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It Was A Brilliant Evening

It Was A Brilliant Evening image
Parent Issue
Day
10
Month
March
Year
1897
Copyright
Public Domain
OCR Text

A more fashionable or more critical audience has aot assembled in the opera house this season, than the one that filled it to the yery doors last Saturday evening. The attraction was an entertainment by the Universityof Michigan Comedy Club. "The Lacemaker," a tragic episode in one act, was first presented, Mr. A. M. Smith taking the part of M. Pinaud the oíd miser, who had made bis money off the brains and work of others, and Karl E. Harriman tliat of Pierre E?uiont, his designer, who was a genius, but cared little for saviug. Both roles were well takeu, Mr. Harriman probably had the most difficult of the two, but in Mr. Smith's make up and acting there was very little to criticise. This was followed by Wm. Gillette's "Private Secretary," a three act farce. The cast was as follows : Mr. Cattermole, (The ricli uncle) Mr. J. Handy Douglas Cattermole (Who is sowing his wild oats Mr. A. M. Hraith Mr. Marshland (Who bas sowu his) Mr. ï. J. Weadoek Harry Marshlaud (A friend of Douglas) Mr. W. C. Boyuton Rev. Kobert Spauldlng (The Private Secretary), Mr. K. fL. Harriman Gibson (The tailor, with a bilí) Mr. D. H. Wagar Kuox (The bailiff, with a writ) Mr. M. B. Snow Perkins (Servant) Mr. W. M. McKee Miss Edith Marshland (As lively as a kitteu) Miss Divine Miss Eva Webster (Her eompanion) .vliss Farnsworth Miss Ashford (Addicted to spirits) Airs. Handy Mrs. Stead (The "old landiady"). Miss Phillips Here agaiu Mr. Harriman had the most difficult part, and one totaPy different from the first character he represented. In this he was better than in the first, and it is doubtful if any superior representation of " Rev. Robert Spaulding, the private secretarv," was ever seen. His make up and actiiig were both fine. Mr. Cattermole, the bluff and sporty ricli old unole trom India, was well portrayecl by Mr. J. S. Haudy, ia fact it was more than well done, it was excellently done, Mr. Handy proving himself apossessorof the true histrionic art, and oue who could win success on the stage. Mr. J. T. Weadock, as Mr. Marshland was good also, and the same may be said of Mr. W. C. Boynton as Harry Marsliland. Gibson, the tailor, was admirably taken by Mr. D. H. Wager. This character could have been easily overdone, but Mr. Wager appeared to have a good idea of it, and acted his part well. Among the ladies it would be difficult to specialize. ïhey were all good. Mrs. Handy as Miss Ashford, who had gone daft on spiritualisin, had a most excellent conception of the not easy character she assumed, while Miss Divine as Miss Edith Marshland, and Miss Farnsworth as her coinpanion Miss Eva Webster, were both graceful and attractive. Miss Phillips, as Mrs. Stead, the old landlady, did not disguise her youtu so very well, but did nicely with her words. Taken together the entertainment was one that the Cornedy Club should fee )roud of, and one which professional vould be hard pressed to improve upon After the performance the inember vere banqueted by Mr. Weinstein, th jusiness manager. The Athletic Associatiou will receive 200 and tlie Flower Mission $50 ot th iet proceeds.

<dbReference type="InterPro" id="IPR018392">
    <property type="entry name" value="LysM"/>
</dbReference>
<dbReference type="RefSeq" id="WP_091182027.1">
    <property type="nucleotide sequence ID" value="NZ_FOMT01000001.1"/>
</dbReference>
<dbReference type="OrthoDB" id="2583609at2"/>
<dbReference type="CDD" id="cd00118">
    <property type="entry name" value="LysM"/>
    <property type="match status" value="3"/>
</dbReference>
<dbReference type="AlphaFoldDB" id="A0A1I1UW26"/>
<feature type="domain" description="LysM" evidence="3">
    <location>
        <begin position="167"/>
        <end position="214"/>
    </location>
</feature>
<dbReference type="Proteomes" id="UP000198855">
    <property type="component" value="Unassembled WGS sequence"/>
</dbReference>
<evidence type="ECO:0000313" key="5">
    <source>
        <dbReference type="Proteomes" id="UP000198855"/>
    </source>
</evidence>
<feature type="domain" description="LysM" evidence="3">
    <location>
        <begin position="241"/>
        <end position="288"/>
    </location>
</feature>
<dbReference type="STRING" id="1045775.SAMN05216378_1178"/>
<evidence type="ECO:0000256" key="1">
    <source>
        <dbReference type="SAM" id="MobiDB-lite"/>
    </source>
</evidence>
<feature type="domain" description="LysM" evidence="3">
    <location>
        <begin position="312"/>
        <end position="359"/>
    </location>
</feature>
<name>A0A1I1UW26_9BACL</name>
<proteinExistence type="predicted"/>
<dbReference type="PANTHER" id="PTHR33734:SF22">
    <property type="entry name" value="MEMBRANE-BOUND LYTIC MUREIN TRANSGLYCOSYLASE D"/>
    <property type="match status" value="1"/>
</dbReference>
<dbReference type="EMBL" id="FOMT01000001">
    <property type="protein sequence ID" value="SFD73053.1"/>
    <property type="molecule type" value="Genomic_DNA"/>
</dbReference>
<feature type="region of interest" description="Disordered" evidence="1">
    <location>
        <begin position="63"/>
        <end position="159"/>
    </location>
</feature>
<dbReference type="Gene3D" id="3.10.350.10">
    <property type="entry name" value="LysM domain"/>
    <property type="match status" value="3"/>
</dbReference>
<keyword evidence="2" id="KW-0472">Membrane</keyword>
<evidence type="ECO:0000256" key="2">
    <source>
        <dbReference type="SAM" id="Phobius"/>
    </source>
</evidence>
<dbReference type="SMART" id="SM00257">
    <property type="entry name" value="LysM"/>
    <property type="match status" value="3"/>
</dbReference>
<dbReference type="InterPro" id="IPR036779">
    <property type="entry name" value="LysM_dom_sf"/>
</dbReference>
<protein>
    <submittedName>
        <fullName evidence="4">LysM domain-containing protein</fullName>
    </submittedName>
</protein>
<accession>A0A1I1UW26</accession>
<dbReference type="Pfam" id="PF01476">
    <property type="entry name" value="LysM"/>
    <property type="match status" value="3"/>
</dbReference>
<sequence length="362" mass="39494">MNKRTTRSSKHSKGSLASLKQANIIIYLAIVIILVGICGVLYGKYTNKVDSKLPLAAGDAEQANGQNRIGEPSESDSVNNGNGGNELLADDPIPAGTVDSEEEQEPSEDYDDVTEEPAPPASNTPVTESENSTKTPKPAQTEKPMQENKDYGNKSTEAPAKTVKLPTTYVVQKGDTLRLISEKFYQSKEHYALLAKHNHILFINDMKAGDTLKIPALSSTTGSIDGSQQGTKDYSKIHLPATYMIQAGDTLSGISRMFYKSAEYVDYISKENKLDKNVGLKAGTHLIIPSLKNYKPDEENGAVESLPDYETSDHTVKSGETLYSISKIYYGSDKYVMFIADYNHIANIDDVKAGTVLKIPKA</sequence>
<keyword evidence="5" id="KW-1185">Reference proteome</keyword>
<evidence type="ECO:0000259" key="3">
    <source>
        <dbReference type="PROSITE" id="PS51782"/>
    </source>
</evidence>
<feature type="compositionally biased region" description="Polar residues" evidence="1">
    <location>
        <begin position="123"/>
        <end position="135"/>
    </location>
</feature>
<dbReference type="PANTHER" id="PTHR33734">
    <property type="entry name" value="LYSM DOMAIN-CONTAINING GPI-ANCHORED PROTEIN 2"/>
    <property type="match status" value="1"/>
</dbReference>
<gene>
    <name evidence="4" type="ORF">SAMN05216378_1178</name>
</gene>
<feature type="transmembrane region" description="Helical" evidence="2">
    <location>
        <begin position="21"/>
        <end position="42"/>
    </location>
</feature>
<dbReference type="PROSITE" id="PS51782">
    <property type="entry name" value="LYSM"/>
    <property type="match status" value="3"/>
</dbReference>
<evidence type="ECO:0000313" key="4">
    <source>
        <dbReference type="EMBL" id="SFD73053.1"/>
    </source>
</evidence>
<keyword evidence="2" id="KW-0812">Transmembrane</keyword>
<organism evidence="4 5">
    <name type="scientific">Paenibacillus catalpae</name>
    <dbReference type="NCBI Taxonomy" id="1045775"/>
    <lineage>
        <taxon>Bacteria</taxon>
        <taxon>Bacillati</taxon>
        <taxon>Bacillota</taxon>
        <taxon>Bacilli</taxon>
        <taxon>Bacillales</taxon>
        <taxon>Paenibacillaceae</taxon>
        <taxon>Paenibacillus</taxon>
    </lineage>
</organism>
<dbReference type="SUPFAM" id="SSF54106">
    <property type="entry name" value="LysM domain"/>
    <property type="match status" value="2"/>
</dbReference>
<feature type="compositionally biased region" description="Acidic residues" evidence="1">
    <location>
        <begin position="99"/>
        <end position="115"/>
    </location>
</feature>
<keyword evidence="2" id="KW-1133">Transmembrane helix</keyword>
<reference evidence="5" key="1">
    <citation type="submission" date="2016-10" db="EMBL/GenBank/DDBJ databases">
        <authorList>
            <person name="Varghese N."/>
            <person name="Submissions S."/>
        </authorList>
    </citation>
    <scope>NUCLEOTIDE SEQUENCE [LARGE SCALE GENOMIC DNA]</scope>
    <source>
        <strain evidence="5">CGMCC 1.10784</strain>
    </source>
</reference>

Article

Subjects
Old News
Ann Arbor Courier